heart of every true Confederate; but it did not come within his province to be familiar with the statistics of the army, or even of the cavalry with which he served. The cavalry was an arm of the service that was never recruited by conscripts, and in May, 1863, the only recruits that were obtainable from voluntary enlistment were the young men just arriving at the military age. As our cavalrymen had to furnish their own horses, and keep themselves mounted at their own expense, it was the practice to permit a large number to go to their homes during the winter and early spring months, for the purpose of recruiting their horses and obtaining new ones when they were dismounted. These men generally returned at the period for active operations, and in that way the cavalry was strengthened on the opening of a campaign. It is this, fact, it is presumed, that Major Von Borcke refers to, or that led him into error if he has made the remark as broadly as the Comte de Paris states it. The opening of the cavalry operations prior to the Chancellorsville campaign, and that campaign had recalled to the army all the available cavalrymen, and the returns of May 31st, must have shown the whole cavalry of the Army of Northern Virginia that was available for the approaching movement. If any raw recruits had been received after that time, they would have been worthless from the want of training and seasoning of the men as well as of their horses.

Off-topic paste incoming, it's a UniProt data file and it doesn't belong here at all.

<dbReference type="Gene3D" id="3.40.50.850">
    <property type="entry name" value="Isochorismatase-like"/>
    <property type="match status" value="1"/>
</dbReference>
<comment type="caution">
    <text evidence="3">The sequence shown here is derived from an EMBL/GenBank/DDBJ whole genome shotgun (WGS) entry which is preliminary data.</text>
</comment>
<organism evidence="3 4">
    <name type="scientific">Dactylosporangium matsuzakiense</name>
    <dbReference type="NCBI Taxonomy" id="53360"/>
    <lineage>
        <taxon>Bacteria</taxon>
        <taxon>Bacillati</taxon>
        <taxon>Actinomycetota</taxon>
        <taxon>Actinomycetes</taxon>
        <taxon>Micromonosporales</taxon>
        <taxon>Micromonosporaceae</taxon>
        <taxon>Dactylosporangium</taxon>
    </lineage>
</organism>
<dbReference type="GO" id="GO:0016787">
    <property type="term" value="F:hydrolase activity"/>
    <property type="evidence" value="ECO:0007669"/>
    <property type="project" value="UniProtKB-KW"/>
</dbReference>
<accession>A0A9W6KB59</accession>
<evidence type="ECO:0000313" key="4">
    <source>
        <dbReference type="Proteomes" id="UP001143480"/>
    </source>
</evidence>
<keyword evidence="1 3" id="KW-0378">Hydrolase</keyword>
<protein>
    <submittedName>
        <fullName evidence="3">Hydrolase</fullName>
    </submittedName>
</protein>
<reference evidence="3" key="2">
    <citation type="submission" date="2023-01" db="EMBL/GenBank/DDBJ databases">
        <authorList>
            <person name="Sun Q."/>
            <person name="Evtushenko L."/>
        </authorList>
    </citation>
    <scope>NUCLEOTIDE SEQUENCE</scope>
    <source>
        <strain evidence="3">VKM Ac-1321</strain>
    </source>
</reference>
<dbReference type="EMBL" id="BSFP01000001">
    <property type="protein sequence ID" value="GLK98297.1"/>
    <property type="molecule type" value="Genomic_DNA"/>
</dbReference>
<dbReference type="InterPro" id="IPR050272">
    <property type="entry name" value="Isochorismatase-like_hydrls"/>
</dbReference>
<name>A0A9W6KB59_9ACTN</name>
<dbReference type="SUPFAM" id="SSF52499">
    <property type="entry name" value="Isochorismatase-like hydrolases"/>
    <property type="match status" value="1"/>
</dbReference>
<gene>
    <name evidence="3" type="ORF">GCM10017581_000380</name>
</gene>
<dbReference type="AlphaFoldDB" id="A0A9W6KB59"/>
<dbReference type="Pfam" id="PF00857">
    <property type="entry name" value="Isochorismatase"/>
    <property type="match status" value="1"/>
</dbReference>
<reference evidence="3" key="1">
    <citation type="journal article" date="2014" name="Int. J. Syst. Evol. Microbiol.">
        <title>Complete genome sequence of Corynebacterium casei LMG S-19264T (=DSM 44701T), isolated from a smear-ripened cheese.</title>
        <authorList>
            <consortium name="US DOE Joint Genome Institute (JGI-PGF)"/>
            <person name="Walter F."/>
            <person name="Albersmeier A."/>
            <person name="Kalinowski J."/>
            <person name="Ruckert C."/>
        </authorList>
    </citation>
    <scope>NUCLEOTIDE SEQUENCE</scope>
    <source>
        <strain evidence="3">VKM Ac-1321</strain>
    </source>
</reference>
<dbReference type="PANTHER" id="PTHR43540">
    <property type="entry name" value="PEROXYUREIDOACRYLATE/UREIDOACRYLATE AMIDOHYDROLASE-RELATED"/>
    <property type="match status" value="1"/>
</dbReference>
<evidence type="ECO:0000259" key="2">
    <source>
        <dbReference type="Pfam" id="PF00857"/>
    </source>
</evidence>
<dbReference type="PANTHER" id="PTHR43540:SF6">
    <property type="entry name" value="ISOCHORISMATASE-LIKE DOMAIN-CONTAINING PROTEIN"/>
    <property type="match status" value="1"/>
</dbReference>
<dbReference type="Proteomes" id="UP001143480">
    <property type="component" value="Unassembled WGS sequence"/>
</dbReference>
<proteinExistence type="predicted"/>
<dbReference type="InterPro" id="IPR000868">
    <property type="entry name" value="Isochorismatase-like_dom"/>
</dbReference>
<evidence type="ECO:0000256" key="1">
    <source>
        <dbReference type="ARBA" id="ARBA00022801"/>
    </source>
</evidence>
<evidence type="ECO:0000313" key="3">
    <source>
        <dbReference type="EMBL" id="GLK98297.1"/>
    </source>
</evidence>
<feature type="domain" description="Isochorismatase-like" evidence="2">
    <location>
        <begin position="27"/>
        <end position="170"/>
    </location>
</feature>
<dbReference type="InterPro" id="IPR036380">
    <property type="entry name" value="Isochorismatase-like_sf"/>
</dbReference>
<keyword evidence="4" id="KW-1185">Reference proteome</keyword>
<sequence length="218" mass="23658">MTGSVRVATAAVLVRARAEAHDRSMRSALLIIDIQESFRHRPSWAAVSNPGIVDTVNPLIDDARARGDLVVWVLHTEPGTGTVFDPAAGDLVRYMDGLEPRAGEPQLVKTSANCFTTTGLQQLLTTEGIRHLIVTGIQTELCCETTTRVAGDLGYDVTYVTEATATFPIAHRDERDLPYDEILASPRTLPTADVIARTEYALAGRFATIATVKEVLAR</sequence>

There is a very great misapprehension existing in the minds of persons outside of the Confederacy, and even among officers of the Confederate army, as to the number of men put into the army under the conscript law. In a report to the Secretary of War, dated the 30th of April, 1864, General John S. Preston, Superintendent of the Bureau of Conscription, says: "The results indicate this grave consideration for the government—that fresh material for the armies can no longer be estimated as an element of future calculation for their increase; and that necessity demands the invention of devices for keeping in the ranks the men now borne on the rolls."
In a report made in February, 1865, General Preston gives a table showing the "number of conscripts enrolled and assigned to the army from camps of instructions since the act of Congress, April 16, 1862," from which it appears that the whole number of men added to the army east of the Mississippi, in that way, up to that time, was 81,993, exclusive of some obtained under the operations of General Pillow in the States of Alabama and Mississippi. He estimates the number of volunteers who joined the army during